Nevertheless, “we review the ruling, not the court's reasoning and, if the ruling was correct on any ground, we affirm.” (People v. Geier (2007) 41 Cal.4th 555, 582, 61 Cal.Rptr.3d 580, 161 P.3d 104.) Below, we apply these principles separately to the portion of the proffered statements by Morris describing defendant's reaction to the killing and those portions asserting that defendant did not take part in the killing.
2. Statement regarding defendant's reaction to the killing
We conclude that the trial court did not abuse its discretion in excluding the portion of Misty Abbott's proposed testimony that Morris told her that after he killed Bone, defendant and Wilson looked at him “as if they were saying, what in the hell are you doing, dude.” It was defendant's burden to establish that Morris's statement describing defendant's reaction to the killing “when made, ․ so far subjected [Morris] to the risk of civil or criminal liability ․ that a reasonable man in his position would not have made the statement unless he believed it to be true.” (Evid.Code, § 1230; see Duarte, supra, 24 Cal.4th at pp. 610–611, 101 Cal.Rptr.2d 701, 12 P.3d 1110.)
Defendant contends this portion of Morris's statement qualifies as a statement against interest because it meant that defendant was surprised that Morris killed the victim and thus that Morris alone made the decision to kill, a circumstance of the crime that could have aggravated Morris's potential sentence. The statement, however, was not necessarily against Morris's interest when made because its significance was unclear. Morris's description of defendant's look as signifying “what in the hell are you doing” suggests that Morris thought defendant was surprised or alarmed, but not why he was surprised or alarmed. Defendant might have reacted as described by Morris for any number of reasons—for example, because of the manner in which Morris killed the victim or because of the extreme efforts (both strangling and stabbing) he had taken to kill the victim. If defendant's reaction was due to the circumstances, and not the fact, of the killing, the statement did not imply that defendant was unaware that Morris was going to kill the victim or that defendant was not involved in the decision to kill. If so, it did not further incriminate Morris, who had described the circumstances of the crime to Misty, telling her that he had personally choked and stabbed the victim.
In light of defendant's own statements to police, defendant's theory that the reaction described by Morris meant that defendant was surprised at the fact that Morris had killed the victim is an unlikely interpretation. Defendant told the police that he had observed Morris strangling Bone and heard Morris say that she “won't die.” Later he saw Morris looking for a knife in the kitchen and then saw or heard him stabbing Bone. Under these circumstances, he could not have been surprised at the fact that Morris had killed Bone. Because Morris's proffered statement was vague and subject to reasonable interpretations that did not further incriminate Morris, the trial court did not abuse its discretion in concluding that defendant failed to establish that the statement was one that “a reasonable man in [Morris's] position would not have made ․ unless he believed it to be true.” (Evid.Code, § 1230 .)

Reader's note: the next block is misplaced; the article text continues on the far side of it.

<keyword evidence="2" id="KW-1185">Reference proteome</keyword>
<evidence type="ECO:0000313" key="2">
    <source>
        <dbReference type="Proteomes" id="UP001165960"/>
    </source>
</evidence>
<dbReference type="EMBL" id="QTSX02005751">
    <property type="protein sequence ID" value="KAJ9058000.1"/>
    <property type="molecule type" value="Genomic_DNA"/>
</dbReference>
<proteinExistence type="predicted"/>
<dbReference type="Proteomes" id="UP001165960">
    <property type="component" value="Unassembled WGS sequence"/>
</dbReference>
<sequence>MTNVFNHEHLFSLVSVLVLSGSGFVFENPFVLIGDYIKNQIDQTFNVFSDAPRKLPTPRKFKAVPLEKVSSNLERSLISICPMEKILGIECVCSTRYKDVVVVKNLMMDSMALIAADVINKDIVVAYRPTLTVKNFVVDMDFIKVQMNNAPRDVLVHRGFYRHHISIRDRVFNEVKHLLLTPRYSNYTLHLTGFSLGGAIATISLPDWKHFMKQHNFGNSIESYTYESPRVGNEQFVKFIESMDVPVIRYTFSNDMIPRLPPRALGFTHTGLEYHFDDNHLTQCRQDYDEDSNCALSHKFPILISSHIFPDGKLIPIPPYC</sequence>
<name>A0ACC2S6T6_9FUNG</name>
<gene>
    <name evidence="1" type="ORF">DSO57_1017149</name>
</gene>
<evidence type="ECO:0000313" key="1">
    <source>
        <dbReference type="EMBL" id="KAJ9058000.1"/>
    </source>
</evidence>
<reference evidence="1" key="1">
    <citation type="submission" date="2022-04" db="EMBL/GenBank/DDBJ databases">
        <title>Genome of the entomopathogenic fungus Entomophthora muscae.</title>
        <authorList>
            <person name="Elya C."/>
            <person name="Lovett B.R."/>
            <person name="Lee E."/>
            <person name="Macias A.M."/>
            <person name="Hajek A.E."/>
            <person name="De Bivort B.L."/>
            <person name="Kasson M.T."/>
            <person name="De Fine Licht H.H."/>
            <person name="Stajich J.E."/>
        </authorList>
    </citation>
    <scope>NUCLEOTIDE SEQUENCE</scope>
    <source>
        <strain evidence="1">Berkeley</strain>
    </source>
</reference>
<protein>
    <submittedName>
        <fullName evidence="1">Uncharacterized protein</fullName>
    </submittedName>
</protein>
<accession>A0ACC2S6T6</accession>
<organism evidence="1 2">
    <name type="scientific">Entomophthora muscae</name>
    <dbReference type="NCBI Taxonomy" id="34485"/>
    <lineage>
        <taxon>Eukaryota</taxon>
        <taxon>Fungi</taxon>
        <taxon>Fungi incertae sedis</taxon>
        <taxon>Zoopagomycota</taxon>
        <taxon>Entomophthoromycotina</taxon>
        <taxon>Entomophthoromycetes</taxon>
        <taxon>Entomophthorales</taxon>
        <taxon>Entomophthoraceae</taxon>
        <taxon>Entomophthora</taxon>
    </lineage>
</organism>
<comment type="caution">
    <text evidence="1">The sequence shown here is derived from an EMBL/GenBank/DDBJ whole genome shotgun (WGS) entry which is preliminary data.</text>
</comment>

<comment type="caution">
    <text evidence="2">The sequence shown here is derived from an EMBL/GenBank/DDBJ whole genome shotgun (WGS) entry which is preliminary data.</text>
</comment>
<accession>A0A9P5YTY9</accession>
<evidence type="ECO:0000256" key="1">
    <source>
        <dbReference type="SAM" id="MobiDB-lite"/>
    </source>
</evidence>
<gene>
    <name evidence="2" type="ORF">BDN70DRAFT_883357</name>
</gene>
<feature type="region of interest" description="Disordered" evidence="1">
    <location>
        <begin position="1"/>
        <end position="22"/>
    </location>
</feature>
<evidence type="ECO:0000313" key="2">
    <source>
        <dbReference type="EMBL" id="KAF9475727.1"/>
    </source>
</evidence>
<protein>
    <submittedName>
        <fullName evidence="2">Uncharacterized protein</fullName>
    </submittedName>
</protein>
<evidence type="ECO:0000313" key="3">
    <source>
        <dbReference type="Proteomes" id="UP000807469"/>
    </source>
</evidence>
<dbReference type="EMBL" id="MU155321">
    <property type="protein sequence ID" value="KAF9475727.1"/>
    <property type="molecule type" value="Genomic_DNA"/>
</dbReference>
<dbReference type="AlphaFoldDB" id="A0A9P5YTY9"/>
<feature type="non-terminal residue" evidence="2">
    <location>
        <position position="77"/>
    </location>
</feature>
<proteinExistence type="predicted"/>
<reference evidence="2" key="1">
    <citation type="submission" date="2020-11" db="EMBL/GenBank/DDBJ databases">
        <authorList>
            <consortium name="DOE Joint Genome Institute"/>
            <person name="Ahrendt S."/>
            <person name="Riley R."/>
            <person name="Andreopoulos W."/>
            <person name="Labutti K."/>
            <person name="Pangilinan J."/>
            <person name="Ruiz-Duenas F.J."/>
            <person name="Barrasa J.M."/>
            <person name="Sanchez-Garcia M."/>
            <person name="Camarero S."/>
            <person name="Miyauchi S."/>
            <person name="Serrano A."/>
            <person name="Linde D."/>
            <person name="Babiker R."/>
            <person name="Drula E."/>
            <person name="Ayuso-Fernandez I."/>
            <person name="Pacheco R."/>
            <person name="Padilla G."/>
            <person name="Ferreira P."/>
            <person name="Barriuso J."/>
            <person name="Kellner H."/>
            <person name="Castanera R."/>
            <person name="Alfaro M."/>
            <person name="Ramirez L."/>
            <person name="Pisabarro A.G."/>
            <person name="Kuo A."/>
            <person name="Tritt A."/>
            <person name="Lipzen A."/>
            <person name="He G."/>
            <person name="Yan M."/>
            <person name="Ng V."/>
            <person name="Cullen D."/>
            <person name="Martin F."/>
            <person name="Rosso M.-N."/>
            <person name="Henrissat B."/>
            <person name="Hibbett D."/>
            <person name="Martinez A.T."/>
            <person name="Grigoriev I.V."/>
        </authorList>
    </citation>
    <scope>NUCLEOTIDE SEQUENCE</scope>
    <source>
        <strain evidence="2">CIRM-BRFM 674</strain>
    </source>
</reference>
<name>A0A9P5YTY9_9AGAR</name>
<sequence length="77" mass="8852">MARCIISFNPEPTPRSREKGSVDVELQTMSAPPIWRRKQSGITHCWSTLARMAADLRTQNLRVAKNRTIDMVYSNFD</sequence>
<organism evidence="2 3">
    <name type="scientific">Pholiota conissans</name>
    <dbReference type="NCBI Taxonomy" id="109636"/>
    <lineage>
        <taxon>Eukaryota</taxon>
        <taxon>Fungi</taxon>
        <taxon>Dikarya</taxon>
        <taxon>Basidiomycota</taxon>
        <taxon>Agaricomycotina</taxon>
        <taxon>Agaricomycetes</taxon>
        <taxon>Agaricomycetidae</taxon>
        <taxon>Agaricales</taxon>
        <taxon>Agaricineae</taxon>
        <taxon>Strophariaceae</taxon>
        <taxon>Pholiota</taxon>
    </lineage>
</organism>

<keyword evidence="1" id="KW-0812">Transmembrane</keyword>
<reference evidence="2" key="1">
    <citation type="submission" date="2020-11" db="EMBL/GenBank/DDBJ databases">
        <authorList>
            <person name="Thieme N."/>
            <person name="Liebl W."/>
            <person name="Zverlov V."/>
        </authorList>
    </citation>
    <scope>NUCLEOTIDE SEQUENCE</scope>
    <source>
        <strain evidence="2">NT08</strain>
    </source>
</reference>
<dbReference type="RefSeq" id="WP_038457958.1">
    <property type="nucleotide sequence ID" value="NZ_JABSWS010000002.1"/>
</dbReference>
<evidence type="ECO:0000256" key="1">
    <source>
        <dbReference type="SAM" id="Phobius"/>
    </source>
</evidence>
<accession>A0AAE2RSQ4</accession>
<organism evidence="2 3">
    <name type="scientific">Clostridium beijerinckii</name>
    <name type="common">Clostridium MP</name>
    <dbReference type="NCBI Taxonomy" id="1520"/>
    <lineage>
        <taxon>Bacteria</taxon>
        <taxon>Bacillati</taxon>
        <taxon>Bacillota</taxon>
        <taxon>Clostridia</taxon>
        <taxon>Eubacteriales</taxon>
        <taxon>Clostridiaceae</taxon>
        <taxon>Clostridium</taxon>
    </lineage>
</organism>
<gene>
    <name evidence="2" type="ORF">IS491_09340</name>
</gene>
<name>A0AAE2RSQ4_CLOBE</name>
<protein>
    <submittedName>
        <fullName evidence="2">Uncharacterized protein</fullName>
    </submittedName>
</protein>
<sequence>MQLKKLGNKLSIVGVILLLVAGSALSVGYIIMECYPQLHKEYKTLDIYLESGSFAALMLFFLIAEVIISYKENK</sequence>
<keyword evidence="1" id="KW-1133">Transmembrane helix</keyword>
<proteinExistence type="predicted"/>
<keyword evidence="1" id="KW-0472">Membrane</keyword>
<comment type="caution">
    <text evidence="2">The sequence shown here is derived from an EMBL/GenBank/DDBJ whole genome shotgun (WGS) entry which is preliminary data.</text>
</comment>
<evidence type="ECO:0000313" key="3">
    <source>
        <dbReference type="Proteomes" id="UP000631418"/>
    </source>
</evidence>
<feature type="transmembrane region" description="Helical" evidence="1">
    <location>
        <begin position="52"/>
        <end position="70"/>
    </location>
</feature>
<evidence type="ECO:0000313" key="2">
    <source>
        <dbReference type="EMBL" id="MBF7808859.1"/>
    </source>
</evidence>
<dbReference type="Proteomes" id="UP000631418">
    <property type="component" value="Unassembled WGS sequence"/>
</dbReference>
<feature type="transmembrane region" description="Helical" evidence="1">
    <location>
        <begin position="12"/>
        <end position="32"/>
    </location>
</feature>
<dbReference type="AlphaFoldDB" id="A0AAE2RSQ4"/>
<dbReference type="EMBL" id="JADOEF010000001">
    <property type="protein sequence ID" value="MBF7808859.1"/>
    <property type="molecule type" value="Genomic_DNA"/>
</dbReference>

3. Statements that defendant did not participate in the killing
Whether the proffered testimony that defendant did not participate in the actual killing should have been admitted presents a closer question. On the one hand, as defendant contends, we have recognized that a defendant's role as the actual killer and motivating force behind a murder can be an aggravating factor. (People v. Howard, supra, 1 Cal.4th at p. 1195, 5 Cal.Rptr.2d 268, 824 P.2d 1315.) Statements indicating that the declarant was the sole killer could subject the declarant to a risk of increased criminal liability by establishing aggravating circumstances of the crime. On the other hand, given that Morris had admitted that he was the actual killer, and had personally choked and stabbed the victim to death, it is not clear that his statements that defendant was in another part of the house and “took no part in the actual killing” further incriminated Morris to such an extent that a reasonable person in his position would not have made the statements unless they were true. However, we need not decide whether the trial court erred, or whether any such error violated defendant's constitutional rights, because, as explained below, we conclude that the exclusion of Morris's statements regarding defendant's lack of participation in the killing was harmless beyond a reasonable doubt.
4. Attorney General's failure to timely brief the harmless error issue
The Attorney General did not argue, in her answer brief, that any error in the exclusion of Morris's hearsay statements was harmless. The issue was discussed at oral argument, after which we gave both parties the opportunity to brief the issue of harmless error. In addition, although defendant did not argue in his reply brief that the Attorney General had forfeited the harmless error issue by failing to brief it, we also gave both parties the opportunity to address the question of forfeiture. We conclude that the Attorney General's failure to respond to defendant's harmless error argument does not relieve this court of its responsibility to determine whether any error was harmless.